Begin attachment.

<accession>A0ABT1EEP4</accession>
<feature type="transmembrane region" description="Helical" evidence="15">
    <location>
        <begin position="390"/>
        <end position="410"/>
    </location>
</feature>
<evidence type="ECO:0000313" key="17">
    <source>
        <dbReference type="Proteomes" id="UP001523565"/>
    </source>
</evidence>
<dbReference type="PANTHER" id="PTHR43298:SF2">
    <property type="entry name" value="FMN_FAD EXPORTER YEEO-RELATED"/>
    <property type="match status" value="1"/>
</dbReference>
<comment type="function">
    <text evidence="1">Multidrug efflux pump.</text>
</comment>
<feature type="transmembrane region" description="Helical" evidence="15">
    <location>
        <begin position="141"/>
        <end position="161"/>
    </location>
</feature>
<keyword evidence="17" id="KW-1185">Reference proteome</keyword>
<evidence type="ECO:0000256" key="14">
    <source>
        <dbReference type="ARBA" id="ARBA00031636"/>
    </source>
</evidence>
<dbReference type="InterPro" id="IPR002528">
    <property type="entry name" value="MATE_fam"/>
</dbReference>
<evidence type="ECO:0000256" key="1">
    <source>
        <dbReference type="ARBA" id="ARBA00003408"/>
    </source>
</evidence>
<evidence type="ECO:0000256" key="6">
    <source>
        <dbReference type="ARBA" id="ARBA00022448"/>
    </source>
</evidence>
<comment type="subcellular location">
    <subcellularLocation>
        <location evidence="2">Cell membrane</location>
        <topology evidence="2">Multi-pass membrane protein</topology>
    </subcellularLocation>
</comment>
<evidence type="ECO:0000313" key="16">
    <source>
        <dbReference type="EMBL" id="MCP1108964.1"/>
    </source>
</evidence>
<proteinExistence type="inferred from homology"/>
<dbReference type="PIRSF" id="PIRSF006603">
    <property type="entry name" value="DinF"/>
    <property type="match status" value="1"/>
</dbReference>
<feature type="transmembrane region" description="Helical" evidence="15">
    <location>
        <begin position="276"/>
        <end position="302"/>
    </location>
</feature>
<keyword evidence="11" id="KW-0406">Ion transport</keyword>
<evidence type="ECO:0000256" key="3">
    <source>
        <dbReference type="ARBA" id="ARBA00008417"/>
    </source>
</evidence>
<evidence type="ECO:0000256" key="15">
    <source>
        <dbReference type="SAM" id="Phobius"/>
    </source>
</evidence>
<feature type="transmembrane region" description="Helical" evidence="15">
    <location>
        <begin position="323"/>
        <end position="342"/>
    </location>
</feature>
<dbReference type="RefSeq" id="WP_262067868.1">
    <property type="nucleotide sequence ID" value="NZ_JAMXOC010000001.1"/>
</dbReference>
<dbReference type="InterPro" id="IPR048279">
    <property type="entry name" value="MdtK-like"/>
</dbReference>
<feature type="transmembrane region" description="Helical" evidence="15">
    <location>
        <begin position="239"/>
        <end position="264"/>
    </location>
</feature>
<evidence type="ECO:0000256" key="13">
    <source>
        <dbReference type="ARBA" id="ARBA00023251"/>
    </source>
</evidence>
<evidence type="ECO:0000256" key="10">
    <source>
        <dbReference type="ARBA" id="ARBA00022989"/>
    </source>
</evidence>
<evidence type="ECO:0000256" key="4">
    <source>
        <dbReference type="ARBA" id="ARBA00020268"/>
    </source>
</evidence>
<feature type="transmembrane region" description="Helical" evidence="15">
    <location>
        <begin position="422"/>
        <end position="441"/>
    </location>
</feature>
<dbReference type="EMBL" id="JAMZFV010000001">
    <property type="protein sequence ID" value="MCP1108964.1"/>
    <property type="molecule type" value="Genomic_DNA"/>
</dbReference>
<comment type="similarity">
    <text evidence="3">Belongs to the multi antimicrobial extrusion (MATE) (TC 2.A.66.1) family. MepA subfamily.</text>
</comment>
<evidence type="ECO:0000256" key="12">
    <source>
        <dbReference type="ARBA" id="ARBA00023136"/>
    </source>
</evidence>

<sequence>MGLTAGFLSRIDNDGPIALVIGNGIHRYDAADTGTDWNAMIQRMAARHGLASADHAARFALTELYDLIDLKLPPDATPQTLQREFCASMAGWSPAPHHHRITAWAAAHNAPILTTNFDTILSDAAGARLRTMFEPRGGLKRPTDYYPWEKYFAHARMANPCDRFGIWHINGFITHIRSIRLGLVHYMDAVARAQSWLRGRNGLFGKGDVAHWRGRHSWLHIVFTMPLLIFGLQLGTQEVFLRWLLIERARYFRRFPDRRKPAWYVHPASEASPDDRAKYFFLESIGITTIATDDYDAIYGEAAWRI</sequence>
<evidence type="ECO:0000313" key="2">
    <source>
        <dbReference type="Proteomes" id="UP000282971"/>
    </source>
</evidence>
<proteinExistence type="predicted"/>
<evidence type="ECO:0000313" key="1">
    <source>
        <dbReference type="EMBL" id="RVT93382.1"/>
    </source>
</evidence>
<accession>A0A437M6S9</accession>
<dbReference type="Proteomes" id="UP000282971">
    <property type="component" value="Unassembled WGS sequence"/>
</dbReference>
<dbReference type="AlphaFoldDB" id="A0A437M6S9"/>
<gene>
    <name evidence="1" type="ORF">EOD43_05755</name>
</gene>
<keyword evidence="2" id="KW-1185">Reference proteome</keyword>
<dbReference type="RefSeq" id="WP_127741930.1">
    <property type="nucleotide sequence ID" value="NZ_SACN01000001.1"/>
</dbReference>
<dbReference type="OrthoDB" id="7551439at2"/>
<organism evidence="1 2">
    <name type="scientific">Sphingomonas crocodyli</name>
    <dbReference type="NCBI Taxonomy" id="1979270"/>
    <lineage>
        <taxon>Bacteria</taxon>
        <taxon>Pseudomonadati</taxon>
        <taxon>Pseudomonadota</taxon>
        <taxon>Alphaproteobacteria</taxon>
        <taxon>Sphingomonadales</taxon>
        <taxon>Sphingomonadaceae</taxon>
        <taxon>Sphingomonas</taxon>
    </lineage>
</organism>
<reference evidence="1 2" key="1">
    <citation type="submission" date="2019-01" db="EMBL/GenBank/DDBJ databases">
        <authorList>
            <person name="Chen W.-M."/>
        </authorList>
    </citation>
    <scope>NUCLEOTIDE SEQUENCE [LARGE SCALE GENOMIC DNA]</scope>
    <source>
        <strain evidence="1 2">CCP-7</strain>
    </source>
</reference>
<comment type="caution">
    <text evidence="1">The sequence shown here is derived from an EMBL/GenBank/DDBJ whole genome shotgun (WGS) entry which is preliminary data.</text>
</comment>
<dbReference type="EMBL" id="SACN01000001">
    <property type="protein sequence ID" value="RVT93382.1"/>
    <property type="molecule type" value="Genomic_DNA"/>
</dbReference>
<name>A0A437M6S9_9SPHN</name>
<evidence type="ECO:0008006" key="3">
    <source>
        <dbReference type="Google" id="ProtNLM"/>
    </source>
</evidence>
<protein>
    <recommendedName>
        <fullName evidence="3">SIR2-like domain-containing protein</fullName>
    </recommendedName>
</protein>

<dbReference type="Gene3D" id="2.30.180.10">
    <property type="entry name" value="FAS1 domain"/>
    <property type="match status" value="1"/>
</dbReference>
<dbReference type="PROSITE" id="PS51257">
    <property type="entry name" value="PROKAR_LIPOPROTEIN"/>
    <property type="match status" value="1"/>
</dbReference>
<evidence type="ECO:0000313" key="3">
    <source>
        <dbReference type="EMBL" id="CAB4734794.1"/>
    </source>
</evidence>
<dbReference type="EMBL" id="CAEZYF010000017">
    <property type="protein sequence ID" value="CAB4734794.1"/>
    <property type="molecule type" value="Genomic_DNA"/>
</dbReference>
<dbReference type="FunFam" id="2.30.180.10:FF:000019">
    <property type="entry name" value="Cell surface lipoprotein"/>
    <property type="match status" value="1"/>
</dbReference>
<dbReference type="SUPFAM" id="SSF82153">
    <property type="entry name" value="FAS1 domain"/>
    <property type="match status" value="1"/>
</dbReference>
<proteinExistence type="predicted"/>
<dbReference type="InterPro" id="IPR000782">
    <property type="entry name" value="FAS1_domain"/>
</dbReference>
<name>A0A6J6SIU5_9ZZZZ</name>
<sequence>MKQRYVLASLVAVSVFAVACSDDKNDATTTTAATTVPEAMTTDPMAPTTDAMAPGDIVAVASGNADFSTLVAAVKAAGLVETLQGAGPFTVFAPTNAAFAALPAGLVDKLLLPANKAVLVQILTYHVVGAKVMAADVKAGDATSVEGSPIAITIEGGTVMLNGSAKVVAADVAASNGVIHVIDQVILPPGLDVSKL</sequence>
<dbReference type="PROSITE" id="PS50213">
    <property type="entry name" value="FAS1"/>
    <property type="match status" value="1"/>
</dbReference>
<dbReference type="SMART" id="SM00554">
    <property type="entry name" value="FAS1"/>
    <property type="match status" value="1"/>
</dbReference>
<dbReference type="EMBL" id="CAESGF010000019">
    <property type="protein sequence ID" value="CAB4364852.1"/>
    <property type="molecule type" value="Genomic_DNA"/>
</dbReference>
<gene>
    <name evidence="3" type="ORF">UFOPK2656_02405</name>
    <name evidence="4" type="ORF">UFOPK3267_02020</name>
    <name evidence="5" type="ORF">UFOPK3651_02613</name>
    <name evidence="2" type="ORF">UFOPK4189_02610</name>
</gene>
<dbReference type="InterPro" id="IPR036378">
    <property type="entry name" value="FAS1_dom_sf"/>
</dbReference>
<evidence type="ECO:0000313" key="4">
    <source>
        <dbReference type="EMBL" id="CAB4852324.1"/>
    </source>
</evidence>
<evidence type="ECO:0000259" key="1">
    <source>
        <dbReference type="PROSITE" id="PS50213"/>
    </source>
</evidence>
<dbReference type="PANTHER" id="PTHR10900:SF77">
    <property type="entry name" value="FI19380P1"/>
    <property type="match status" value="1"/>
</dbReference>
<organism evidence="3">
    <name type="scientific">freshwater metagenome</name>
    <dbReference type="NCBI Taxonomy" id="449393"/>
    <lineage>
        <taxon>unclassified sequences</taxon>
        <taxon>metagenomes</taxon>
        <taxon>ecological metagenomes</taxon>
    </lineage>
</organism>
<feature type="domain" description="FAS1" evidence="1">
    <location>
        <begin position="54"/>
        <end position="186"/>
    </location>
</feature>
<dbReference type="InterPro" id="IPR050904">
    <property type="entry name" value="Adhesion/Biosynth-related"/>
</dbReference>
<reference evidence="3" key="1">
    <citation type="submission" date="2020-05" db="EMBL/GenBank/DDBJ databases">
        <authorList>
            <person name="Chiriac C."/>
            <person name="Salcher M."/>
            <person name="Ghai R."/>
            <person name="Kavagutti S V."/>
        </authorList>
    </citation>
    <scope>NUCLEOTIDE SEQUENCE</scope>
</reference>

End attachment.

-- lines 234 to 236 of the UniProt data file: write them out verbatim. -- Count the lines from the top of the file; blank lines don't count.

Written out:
</dbReference>
<dbReference type="EMBL" id="CAESGF010000019">
    <property type="protein sequence ID" value="CAB4364852.1"/>